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There’s nothing that Oingo Boingo created as a band that I don’t enjoy. I can shuffle their entire catalog without ever skipping a track. I find their dark, intelligent humour and truly original sound irresistibly charming.

I tend to throw on “Nothing To Fear” around this time of year, if for no other reason than the apropos cover art. It’s a solid and edgy follow up to their debut album.

My favourites include “Islands“, “Reptiles and Samurai“, and the title track.

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Now Playing: Down Upbeat

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This is one of the first albums I’d ever owned on vinyl and I’m surprised it’s still in such amazing shape. It’s been so long now that I can’t recall exactly where it came from, but I do know that it’s partly to blame for my then fascination with drummer Akira Jimbo.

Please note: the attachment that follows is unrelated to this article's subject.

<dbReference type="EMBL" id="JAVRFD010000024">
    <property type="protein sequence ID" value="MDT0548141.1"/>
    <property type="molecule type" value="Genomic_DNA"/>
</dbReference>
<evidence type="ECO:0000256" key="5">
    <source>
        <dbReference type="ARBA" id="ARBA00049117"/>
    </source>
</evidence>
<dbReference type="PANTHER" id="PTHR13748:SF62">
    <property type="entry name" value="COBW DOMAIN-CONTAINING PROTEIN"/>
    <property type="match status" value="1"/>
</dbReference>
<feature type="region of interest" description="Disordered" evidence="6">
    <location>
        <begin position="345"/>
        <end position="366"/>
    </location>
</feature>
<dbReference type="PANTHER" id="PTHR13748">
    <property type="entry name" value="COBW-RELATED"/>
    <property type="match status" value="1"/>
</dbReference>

Casiopea are a Japanese jazz fusion group with well over 30 releases since 1979. Although I don’t listen to this style of music much anymore, it helped keep my passion for drumming alive as a young player.

My favourite track on this album is the uptempo samba, “Road Rhythm“.

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Now Playing: One

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In preparation for the TesseracT gig on Sunday here in Baltimore, I’ll be focusing on their releases over the next few days. This is the debut from 2011.